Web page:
Monday, March 13, 2023

How One Think Tank is Attracting New Talent

In USA Today, Carol "Rollie" Flynn and Tara Spencer of the Foreign Policy Research Institute (FPRI) explain how a number of staffers have left since the COVID pandemic and what they are doing to retain employees and attract new talent.  Here are some excerpts:

  • The first employee departed in late summer of 2020 and four more had left by mid-2022. The Foreign Policy Research Institute, a nonpartisan think tank in Philadelphia with a dozen full-time staffers, was losing some of our best employees. The departing employees liked working at FPRI and were committed to its mission, but they were being offered significantly higher salaries elsewhere, including from think tanks based in Washington, D.C.
  • In consultation with the staff, the Foreign Policy Research Institute took several bold moves to stem the departures and attract new talent. First, we formalized our work-from-home policy adopted during the pandemic. Employees who could perform their duties remotely were permitted to do so. There were a handful of jobs that required presence in the office, but most of the employees could work from home.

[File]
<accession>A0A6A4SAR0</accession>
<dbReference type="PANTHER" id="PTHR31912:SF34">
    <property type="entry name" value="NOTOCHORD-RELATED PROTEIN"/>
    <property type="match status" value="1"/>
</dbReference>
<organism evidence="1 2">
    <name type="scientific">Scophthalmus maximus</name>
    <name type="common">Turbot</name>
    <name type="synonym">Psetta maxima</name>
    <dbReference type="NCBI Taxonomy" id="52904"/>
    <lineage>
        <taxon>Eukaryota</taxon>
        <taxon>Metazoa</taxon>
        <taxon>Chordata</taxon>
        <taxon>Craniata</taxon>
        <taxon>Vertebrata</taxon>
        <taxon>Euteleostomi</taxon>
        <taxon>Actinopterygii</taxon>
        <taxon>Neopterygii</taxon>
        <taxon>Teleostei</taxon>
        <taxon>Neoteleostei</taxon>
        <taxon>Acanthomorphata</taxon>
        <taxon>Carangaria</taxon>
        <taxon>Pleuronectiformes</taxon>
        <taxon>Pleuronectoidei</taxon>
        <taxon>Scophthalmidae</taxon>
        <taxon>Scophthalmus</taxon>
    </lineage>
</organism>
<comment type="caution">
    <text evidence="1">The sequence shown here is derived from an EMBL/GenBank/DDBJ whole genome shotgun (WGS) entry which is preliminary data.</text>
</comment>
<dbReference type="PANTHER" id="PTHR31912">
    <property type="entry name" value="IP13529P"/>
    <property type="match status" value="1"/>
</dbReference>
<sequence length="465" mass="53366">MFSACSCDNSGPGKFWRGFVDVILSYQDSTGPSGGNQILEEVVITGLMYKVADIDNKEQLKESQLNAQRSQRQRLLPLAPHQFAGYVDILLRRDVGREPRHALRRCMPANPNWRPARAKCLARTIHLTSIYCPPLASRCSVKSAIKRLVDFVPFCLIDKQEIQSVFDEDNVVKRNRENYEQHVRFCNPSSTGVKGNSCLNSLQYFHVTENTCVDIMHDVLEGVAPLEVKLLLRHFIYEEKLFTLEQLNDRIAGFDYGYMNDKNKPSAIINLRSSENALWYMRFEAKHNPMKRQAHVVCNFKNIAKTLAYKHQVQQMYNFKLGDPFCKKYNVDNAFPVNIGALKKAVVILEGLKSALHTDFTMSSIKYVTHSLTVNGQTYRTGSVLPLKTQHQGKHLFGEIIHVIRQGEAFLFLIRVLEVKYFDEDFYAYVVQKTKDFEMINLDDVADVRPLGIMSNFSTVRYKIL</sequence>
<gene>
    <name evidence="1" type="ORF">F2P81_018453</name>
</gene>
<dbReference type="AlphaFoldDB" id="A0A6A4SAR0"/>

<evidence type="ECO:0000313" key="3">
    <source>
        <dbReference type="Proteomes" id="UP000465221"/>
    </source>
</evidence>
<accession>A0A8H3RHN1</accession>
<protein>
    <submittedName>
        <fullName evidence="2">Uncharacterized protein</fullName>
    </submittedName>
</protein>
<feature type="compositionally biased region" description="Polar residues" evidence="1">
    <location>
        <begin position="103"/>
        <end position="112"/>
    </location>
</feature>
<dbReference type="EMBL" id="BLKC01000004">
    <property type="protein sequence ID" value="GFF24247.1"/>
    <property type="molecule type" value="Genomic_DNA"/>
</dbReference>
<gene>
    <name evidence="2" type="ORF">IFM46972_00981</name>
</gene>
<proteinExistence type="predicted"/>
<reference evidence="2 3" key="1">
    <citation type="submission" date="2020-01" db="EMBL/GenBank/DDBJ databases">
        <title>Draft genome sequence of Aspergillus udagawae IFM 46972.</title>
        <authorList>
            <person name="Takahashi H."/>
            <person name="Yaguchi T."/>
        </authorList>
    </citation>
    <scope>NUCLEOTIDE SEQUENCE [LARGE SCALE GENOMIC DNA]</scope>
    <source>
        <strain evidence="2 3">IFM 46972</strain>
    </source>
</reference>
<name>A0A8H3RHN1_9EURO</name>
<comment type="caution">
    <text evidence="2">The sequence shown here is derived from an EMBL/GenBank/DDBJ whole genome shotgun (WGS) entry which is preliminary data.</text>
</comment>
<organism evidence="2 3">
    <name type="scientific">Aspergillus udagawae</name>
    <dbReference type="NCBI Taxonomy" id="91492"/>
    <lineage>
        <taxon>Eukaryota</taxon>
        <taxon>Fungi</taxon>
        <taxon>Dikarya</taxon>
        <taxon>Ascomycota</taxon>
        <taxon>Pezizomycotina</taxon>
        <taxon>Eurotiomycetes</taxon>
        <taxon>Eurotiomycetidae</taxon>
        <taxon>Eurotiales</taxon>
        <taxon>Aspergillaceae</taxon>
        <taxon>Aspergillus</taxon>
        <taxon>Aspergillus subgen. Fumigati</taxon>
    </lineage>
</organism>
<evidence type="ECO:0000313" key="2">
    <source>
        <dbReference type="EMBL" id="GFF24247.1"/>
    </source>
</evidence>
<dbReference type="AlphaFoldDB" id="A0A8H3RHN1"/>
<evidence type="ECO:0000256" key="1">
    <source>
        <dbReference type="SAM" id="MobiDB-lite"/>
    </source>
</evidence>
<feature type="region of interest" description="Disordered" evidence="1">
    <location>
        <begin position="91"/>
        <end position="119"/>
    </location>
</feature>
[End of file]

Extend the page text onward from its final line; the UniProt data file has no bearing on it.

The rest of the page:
• Last May, FPRI also added a four-day workweek option. Employees were given the option to work four days a week instead of five, as long as they worked the required 35 hours per week. We also adopted an unscheduled leave policy and stopped tracking vacation, sick days or personal time off. Employees could take leave whenever they wished as long as they let management know in advance and ensured that their duties were either completed or covered by other employees during their absence.
  • The majority of our team members work remotely outside of the Philadelphia area, including internationally. Employees communicate virtually by telephone, web meetings and through cloud-based platforms for brainstorming and project management. To help boost camaraderie and a positive culture, we also began holding two-day in-office retreats for all employees twice each year.


Dissatisfied with the containment strategy of John Foster Dulles and the Eisenhower Administration's foreign policy, Ambassador Robert Strausz-Hupe founded FPRI in 1955 with the support of the University of Pennsylvania and the Smith Richardson Foundation.  In 1957, the think tank began publishing Orbis, a quarterly journal.